Follow:

 

Worm:Win32/Rebhip


Microsoft security software detects and removes this threat.

This worm can steal your sensitive information.

It spreads via infected removable drives, such as USB flash drives.



What to do now

Use the following free Microsoft software to detect and remove this threat:

You should also run a full scan. A full scan might find other, hidden malware.

Disable Autorun

This threat tries to use the Windows Autorun function to spread via removable drives, like USB flash drives. You can disable Autorun to prevent worms from spreading:

Scan removable drives

Remember to scan any removable or portable drives. If you have Microsoft security software, see this topic on our software help page:

Get more help

You can also visit our advanced troubleshooting page or search the Microsoft virus and malware community for more help.

If you’re using Windows XP, see our Windows XP end of support page.

Threat behavior

Installation

Worm:Win32/Rebhip copies itself to a variable subdirectory in the <system folder> directory, and modifies the registry so its file is executed at each Windows start.

Commonly used subdirectories include the following:

  • adobe
  • booter
  • chrome
  • cmd
  • conf.exe
  • ctfmon
  • dllcache
  • dllinstall
  • dlll32.exe
  • driver
  • drivers
  • dxvi
  • dynamicpkz
  • explorer
  • gameshadow
  • google
  • hosts
  • idss.dll
  • ins
  • install
  • instjs
  • java
  • messenger
  • micro-soft
  • microsoftupdater
  • msn
  • perfmonitor
  • root
  • rundll32
  • sms
  • spynet
  • spynet54
  • svchost
  • svhost
  • symantec
  • sys
  • sys32
  • sysetm
  • system
  • system32
  • tek9
  • update
  • update_flash
  • v1rus
  • win
  • win32
  • winboot
  • winbooterr
  • windiiir
  • windir
  • windll
  • windows
  • windowsdefender
  • windowsupdate
  • windr
  • windupdt
  • winlog
  • winlogon
  • winreg
  • winupdate

And commonly used file names include the following:

  • 2.exe
  • adinss.exe
  • atp.exe
  • chrome.exe
  • comddl1.exe
  • conf.exe
  • crisys2.exe
  • crossfire.wallhack.exe
  • cs.exe
  • ctfmon.exe
  • ddl.exe
  • diagnose.exe
  • dll.exe
  • dll32.exe
  • dss.exe
  • dynamicpkz.exe
  • epicbot.exe
  • esplorer.exe
  • explore.exe
  • explorer.exe
  • flash.exe
  • gamer.exe
  • hosts.exe
  • iexplorer.exe
  • iiexplorer.exe
  • ijavaupdate.exe
  • install.exe
  • intall.exe
  • ipdate.exe
  • javaru.exe
  • javascheds.exe
  • jvclient.exe
  • kaspersky.exe
  • kb321009.exe
  • keygen.exe
  • khaled.exe
  • lilly.exe
  • mensssenger.exe
  • microsoftupdate.exe
  • microupdate.exe
  • msconcat.exe
  • msn.exe
  • msnd.exe
  • msnmsgr.exe
  • netsniper.exe
  • perfmon.exe
  • photo.exe
  • piccc.exe
  • player.exe
  • registry.exe
  • rundll32.exe
  • runescapekeylogger.exe
  • scvhost.exe
  • server.exe
  • servertest.exe
  • serves.exe
  • service.exe
  • servis.exe
  • setting.exe
  • setup.exe
  • skype.exe
  • smss.exe
  • soft.exe
  • spoolsvs.exe
  • svchost.exe
  • svchost22.exe
  • svchosts.exe
  • svchust.exe
  • svhost.exe
  • svhost32update.exe
  • sysstem32.exe
  • system..exe
  • system.exe
  • system32.exe
  • systema.exe
  • systemconfig.exe
  • systemresh.exe
  • testing.exe
  • troublekeylogger.exe
  • update.exe
  • updater.exe
  • win.exe
  • win32.exe
  • win_xp.exe
  • winampagent.exe
  • wincy.exe
  • windll.exe
  • windows.exe
  • windowsdefender.exe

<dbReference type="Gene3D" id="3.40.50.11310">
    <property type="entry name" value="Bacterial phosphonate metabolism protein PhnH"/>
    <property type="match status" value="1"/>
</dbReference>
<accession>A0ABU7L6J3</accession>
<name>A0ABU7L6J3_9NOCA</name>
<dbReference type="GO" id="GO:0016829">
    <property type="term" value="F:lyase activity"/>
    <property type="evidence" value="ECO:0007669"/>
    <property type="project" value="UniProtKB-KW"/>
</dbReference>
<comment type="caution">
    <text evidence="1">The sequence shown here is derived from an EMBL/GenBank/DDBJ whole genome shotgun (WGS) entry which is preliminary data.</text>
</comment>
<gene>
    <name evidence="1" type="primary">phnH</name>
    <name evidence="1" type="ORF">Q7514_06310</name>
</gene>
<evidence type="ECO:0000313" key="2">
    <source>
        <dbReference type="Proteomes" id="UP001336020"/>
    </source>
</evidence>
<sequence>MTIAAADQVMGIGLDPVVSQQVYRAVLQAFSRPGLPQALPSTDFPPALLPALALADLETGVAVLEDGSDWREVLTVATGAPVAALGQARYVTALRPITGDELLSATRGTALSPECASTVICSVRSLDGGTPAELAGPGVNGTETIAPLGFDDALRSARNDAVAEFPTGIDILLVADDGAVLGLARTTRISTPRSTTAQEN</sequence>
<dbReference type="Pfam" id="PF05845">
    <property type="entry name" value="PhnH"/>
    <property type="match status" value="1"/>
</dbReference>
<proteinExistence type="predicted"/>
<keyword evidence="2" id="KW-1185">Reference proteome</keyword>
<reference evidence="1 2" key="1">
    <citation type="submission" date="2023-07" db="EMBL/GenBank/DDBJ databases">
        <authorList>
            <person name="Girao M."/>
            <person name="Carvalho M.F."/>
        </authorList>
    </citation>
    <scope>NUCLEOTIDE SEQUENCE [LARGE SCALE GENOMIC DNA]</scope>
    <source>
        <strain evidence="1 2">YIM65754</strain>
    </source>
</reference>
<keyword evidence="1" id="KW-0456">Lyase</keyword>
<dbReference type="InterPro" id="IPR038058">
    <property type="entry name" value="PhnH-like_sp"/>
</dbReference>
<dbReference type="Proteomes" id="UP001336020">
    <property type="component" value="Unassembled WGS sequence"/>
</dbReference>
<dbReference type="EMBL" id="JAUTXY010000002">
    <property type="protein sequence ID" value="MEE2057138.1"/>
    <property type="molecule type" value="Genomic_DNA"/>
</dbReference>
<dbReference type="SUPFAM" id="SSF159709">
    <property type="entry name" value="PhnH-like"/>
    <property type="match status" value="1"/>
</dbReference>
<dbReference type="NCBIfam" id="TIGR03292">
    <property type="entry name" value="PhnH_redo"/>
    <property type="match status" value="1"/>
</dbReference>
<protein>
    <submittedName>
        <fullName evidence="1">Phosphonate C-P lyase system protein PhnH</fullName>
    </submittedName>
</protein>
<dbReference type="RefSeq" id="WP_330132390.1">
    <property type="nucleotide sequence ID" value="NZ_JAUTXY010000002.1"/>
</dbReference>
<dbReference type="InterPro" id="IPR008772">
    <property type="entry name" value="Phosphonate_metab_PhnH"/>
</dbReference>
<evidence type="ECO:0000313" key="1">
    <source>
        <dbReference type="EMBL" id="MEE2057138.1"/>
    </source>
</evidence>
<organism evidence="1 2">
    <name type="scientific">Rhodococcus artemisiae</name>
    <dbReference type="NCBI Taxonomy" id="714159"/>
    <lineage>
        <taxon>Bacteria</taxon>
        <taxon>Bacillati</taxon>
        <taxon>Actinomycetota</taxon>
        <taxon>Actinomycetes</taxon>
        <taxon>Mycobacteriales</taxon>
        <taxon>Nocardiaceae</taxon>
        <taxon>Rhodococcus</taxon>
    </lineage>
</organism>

• windowsup.exe
  • windowsupdate.exe
  • winexplorer.exe
  • winlog-updates.exe
  • winlogin.exe
  • winlogon.exe
  • winnload.exe
  • winserver.exe
  • winupdate.exe
  • wlcomm.exe

It should be noted that the worm is configurable, and could have any name.

The worm modifies the following registry entries to ensure that its copy executes at each Windows start:

In subkeys:

HKLM\SOFTWARE\Microsoft\Windows\CurrentVersion\policies\Explorer\Run
HKCU\Software\Microsoft\Windows\CurrentVersion\Policies\Explorer\Run
HKLM\Software\Microsoft\Windows\CurrentVersion\Run
HKCU\Software\Microsoft\Windows\CurrentVersion\Run

Sets value: <value>
With data: <worm location>

where <value> is variable.

Commonly, Worm:Win32/Rebhip opens a number of processes, including explorer.exe, and injects code into it.

Spreads via…

Removable drives

Worm:Win32/Rebhip spreads by copying itself to all accessible removable drives using a variable name, including but not limited to the following:

  • task.exe
  • system.exe
  • winbackup.exe
  • windows.exe
  • update.exe

The worm then writes an autorun configuration file named "autorun.inf" pointing to the worm copy. When the drive is accessed from a computer supporting the Autorun feature, the worm is launched automatically.

Payload

Steals sensitive data

Worm:Win32/Rebhip can gather various information about your PC system, for example, details of which security software is installed and which processes or services are currently running.

It can also log your keystrokes and attempt to steal your passwords. Worm:Win32/Rebhip sends the information it collects to various remote hosts. For example, one variant was observed to contact sly.fcuked.me.uk for this purpose.

Additional information

Worm:Win32/Rebhip commonly uses the following mutexes:

  • _x_X_UPDATE_X_x_
  • _x_X_PASSWORDLIST_X_x_
  • _x_X_BLOCKMOUSE_X_x_

Analysis by Matt McCormack


Symptoms

Alerts from your security software may be the only symptom.


Prevention


Alert level: Severe
First detected by definition: 1.95.2237.0
Latest detected by definition: 1.187.322.0 and higher
First detected on: Dec 21, 2010
This entry was first published on: Mar 25, 2011
This entry was updated on: Sep 15, 2014

This threat is also detected as:
No known aliases